Thursday, June 14, 2012

Grossmont College students to study "Silent Spring"

Students in classrooms across the Grossmont College campus will be discussing "Silent Spring," the book credited with helping to launch the environmental movement of the 1960s, during the 2012-2013 academic year.

Grossmont College will be participating with five regional universities and several organizations in a collaboration studying similar themes from a single book while enrolled in courses spanning a variety of academic disciplines.

This is the second year in a row that Grossmont College students will focus their studies on a single book. During the 2011-2012 academic year, students read "The Immortal Life of Henrietta Lacks," a bestseller raising ethical issues about the use of cells taken from a poor African-American woman who died of cancer in 1951. The cells were used in thousands of studies and played a key role in medical research.

 This year's book, "Silent Spring,” was published in 1962 and has been often cited as one of the best nonfiction books of the 20th century. The book by biologist Rachel Carlson documents the detrimental effects of pesticides on the environment.

The book was critical of U.S. chemical manufacturers and public officials who reportedly accepted industry claims while ignoring warnings. Historians today credit the book with facilitating the government’s 1972 ban of the pesticide DDT.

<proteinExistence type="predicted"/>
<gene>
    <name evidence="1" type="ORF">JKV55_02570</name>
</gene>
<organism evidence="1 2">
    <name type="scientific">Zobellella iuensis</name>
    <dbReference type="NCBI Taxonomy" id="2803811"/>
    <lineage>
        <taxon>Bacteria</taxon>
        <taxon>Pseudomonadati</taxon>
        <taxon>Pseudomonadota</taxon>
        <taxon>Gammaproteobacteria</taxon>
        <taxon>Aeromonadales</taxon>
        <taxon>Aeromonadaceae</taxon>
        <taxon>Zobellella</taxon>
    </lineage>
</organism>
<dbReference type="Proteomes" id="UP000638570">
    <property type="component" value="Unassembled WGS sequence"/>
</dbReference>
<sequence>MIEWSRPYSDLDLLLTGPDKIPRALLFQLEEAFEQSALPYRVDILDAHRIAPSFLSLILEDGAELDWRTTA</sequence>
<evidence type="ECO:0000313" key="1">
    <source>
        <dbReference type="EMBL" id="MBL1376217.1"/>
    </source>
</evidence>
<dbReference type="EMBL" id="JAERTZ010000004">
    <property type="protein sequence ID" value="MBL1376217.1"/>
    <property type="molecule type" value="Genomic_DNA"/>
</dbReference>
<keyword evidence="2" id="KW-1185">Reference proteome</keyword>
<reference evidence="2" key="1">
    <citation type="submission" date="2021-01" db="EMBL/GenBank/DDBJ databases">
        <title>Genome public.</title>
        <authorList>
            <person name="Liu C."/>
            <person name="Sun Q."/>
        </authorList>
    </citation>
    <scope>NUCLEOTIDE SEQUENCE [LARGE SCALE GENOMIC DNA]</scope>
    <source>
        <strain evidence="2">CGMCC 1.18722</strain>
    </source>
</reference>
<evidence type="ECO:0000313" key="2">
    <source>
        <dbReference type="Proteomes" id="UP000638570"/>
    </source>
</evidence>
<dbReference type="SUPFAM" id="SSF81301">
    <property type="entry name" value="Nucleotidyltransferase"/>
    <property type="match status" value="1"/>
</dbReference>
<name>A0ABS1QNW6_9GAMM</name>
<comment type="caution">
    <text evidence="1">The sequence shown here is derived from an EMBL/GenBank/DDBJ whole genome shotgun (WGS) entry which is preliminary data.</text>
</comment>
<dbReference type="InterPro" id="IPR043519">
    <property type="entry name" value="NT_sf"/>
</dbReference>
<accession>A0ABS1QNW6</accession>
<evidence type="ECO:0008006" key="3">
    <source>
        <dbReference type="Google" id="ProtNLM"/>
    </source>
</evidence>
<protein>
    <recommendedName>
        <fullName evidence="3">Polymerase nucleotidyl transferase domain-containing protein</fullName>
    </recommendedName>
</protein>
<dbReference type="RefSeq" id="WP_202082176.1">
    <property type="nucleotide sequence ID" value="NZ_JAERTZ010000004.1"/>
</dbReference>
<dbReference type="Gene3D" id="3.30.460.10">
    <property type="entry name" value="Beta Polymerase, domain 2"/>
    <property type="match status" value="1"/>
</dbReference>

Grossmont College will be the only community college participating in the regional collaboration studying “Silent Spring.” The other participants will be San Diego State University; the University of San Diego; California State University, San Marcos; Point Loma Nazarene University; and UC San Diego.

Also joining the educational institutions will be the Reuben H. Fleet Science Center, the San Diego-based Center for Ethics in Science and Technology, an organization supported by UCSD, SDSU and USD, and CONNECT, a San Diego-based organization that links inventors and entrepreneurs with the resources and capital needed for the commercialization of innovative products.

Tate Hurvitz, an associate English professor at Grossmont College, said faculty members in several departments, including history, health, humanities, English, science, political science, communication, graphic arts and dramatic arts, are spending time during the summer months to plan classroom assignments based on the themes discussed in the book.

“This kind of interdisciplinary investigation of a central text will offer students an extraordinary opportunity to investigate the big ideas in our world,” Hurvitz said. “In addition, students will see how various academic disciplines are unique in their contributions and, yet, are also part of one larger and richer conversation about the world we all share.”